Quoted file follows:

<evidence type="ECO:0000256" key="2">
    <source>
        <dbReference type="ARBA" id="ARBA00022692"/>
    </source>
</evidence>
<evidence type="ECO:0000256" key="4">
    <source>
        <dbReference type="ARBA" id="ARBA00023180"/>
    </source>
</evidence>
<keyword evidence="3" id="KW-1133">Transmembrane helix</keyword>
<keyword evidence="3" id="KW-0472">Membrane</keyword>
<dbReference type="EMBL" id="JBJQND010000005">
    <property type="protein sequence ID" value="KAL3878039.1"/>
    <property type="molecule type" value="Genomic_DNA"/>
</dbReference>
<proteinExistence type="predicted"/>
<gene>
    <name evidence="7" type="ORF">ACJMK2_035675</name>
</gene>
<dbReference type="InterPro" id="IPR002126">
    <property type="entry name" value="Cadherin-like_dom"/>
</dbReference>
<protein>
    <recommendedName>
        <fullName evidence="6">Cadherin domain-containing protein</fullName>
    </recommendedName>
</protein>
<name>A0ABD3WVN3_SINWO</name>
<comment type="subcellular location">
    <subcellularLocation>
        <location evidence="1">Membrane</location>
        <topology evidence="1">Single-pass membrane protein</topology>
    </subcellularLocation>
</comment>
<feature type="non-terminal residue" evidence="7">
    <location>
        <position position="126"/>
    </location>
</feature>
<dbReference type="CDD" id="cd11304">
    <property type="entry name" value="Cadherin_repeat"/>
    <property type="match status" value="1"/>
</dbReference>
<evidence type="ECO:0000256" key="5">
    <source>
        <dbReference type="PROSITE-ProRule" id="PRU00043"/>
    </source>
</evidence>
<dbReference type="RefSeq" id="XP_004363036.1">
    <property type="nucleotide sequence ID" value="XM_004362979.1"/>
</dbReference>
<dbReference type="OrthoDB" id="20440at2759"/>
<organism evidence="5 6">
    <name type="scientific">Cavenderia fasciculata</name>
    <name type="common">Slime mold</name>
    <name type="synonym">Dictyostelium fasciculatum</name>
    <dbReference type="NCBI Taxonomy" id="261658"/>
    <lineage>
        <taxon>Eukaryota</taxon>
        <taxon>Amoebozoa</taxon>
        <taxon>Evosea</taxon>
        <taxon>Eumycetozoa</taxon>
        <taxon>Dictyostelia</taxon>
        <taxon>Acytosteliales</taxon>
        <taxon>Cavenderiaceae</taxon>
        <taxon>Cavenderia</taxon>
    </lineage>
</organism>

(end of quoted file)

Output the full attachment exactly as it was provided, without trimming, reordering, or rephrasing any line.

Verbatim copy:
<evidence type="ECO:0000256" key="2">
    <source>
        <dbReference type="ARBA" id="ARBA00022692"/>
    </source>
</evidence>
<evidence type="ECO:0000256" key="4">
    <source>
        <dbReference type="ARBA" id="ARBA00023180"/>
    </source>
</evidence>
<keyword evidence="3" id="KW-1133">Transmembrane helix</keyword>
<keyword evidence="3" id="KW-0472">Membrane</keyword>
<dbReference type="EMBL" id="JBJQND010000005">
    <property type="protein sequence ID" value="KAL3878039.1"/>
    <property type="molecule type" value="Genomic_DNA"/>
</dbReference>
<proteinExistence type="predicted"/>
<gene>
    <name evidence="7" type="ORF">ACJMK2_035675</name>
</gene>
<dbReference type="InterPro" id="IPR002126">
    <property type="entry name" value="Cadherin-like_dom"/>
</dbReference>
<protein>
    <recommendedName>
        <fullName evidence="6">Cadherin domain-containing protein</fullName>
    </recommendedName>
</protein>
<name>A0ABD3WVN3_SINWO</name>
<comment type="subcellular location">
    <subcellularLocation>
        <location evidence="1">Membrane</location>
        <topology evidence="1">Single-pass membrane protein</topology>
    </subcellularLocation>
</comment>
<feature type="non-terminal residue" evidence="7">
    <location>
        <position position="126"/>
    </location>
</feature>
<dbReference type="CDD" id="cd11304">
    <property type="entry name" value="Cadherin_repeat"/>
    <property type="match status" value="1"/>
</dbReference>
<evidence type="ECO:0000256" key="5">
    <source>
        <dbReference type="PROSITE-ProRule" id="PRU00043"/>
    </source>
</evidence>
<dbReference type="RefSeq" id="XP_004363036.1">
    <property type="nucleotide sequence ID" value="XM_004362979.1"/>
</dbReference>
<dbReference type="OrthoDB" id="20440at2759"/>
<organism evidence="5 6">
    <name type="scientific">Cavenderia fasciculata</name>
    <name type="common">Slime mold</name>
    <name type="synonym">Dictyostelium fasciculatum</name>
    <dbReference type="NCBI Taxonomy" id="261658"/>
    <lineage>
        <taxon>Eukaryota</taxon>
        <taxon>Amoebozoa</taxon>
        <taxon>Evosea</taxon>
        <taxon>Eumycetozoa</taxon>
        <taxon>Dictyostelia</taxon>
        <taxon>Acytosteliales</taxon>
        <taxon>Cavenderiaceae</taxon>
        <taxon>Cavenderia</taxon>
    </lineage>
</organism>